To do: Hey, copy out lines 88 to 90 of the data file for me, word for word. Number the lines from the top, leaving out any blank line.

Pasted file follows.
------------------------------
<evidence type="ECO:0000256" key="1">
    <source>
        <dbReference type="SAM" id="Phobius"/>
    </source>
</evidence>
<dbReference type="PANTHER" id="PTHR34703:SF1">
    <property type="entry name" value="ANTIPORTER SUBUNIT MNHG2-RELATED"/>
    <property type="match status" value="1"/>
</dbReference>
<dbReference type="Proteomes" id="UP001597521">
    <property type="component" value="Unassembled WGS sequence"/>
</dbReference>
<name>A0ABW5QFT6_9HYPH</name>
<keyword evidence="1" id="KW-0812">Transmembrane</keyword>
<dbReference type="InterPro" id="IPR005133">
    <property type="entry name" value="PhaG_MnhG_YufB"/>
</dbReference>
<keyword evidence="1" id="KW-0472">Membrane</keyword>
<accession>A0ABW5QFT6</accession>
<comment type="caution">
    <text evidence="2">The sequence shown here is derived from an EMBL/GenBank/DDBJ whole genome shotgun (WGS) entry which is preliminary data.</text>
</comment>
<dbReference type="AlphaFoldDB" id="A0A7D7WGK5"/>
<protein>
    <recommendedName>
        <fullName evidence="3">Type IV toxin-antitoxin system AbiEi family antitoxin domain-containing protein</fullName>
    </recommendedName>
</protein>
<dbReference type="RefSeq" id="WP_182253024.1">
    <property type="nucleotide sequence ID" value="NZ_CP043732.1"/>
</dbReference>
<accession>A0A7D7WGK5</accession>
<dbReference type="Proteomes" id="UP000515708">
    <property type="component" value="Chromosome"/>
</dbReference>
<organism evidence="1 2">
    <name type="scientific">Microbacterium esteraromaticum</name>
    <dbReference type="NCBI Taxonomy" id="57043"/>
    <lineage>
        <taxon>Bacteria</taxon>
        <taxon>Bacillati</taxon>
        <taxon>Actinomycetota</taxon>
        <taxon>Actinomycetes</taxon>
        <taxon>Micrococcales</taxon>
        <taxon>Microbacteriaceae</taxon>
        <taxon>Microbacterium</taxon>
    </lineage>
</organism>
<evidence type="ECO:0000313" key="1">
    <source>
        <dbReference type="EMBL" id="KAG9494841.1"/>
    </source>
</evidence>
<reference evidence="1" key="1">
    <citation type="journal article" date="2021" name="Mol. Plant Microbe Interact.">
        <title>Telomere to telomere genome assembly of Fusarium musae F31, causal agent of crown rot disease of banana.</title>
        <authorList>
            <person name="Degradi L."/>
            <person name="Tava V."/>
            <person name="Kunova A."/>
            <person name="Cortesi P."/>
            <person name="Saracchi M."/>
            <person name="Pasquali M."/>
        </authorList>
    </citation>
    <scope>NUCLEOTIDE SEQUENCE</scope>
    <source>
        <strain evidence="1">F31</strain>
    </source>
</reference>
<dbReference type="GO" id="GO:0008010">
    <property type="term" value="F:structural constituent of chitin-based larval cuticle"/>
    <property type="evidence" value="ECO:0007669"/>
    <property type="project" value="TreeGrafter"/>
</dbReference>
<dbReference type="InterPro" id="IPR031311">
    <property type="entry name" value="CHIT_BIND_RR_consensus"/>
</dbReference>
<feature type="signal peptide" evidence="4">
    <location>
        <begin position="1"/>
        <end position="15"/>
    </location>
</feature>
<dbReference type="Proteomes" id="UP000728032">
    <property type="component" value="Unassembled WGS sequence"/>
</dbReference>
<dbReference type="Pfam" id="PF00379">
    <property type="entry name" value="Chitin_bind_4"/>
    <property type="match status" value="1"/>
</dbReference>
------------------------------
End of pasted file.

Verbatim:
<dbReference type="Pfam" id="PF00379">
    <property type="entry name" value="Chitin_bind_4"/>
    <property type="match status" value="1"/>